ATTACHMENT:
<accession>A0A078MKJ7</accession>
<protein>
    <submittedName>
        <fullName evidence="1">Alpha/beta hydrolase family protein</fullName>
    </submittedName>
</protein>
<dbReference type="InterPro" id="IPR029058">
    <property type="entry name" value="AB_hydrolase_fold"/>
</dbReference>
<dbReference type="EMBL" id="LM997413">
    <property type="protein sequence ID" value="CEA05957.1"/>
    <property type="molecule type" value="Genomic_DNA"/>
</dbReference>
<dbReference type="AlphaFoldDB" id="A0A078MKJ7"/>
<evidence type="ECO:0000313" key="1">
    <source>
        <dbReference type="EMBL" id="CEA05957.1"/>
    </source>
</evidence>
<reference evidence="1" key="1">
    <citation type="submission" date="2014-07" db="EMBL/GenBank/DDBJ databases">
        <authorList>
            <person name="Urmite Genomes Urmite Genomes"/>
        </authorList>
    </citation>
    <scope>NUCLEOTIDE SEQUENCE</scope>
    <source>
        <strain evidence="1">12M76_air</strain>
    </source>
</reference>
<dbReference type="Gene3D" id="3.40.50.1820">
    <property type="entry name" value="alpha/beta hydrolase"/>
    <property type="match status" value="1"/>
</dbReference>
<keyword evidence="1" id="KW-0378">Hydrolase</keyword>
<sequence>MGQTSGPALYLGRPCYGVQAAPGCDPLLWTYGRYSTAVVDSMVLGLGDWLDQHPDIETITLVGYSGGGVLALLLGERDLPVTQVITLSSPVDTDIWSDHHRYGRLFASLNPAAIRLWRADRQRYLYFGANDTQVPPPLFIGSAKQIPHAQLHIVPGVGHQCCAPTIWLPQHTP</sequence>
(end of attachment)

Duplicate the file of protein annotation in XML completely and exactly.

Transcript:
<accession>A0A078MKJ7</accession>
<protein>
    <submittedName>
        <fullName evidence="1">Alpha/beta hydrolase family protein</fullName>
    </submittedName>
</protein>
<dbReference type="InterPro" id="IPR029058">
    <property type="entry name" value="AB_hydrolase_fold"/>
</dbReference>
<dbReference type="EMBL" id="LM997413">
    <property type="protein sequence ID" value="CEA05957.1"/>
    <property type="molecule type" value="Genomic_DNA"/>
</dbReference>
<dbReference type="AlphaFoldDB" id="A0A078MKJ7"/>
<evidence type="ECO:0000313" key="1">
    <source>
        <dbReference type="EMBL" id="CEA05957.1"/>
    </source>
</evidence>
<reference evidence="1" key="1">
    <citation type="submission" date="2014-07" db="EMBL/GenBank/DDBJ databases">
        <authorList>
            <person name="Urmite Genomes Urmite Genomes"/>
        </authorList>
    </citation>
    <scope>NUCLEOTIDE SEQUENCE</scope>
    <source>
        <strain evidence="1">12M76_air</strain>
    </source>
</reference>
<dbReference type="Gene3D" id="3.40.50.1820">
    <property type="entry name" value="alpha/beta hydrolase"/>
    <property type="match status" value="1"/>
</dbReference>
<keyword evidence="1" id="KW-0378">Hydrolase</keyword>
<sequence>MGQTSGPALYLGRPCYGVQAAPGCDPLLWTYGRYSTAVVDSMVLGLGDWLDQHPDIETITLVGYSGGGVLALLLGERDLPVTQVITLSSPVDTDIWSDHHRYGRLFASLNPAAIRLWRADRQRYLYFGANDTQVPPPLFIGSAKQIPHAQLHIVPGVGHQCCAPTIWLPQHTP</sequence>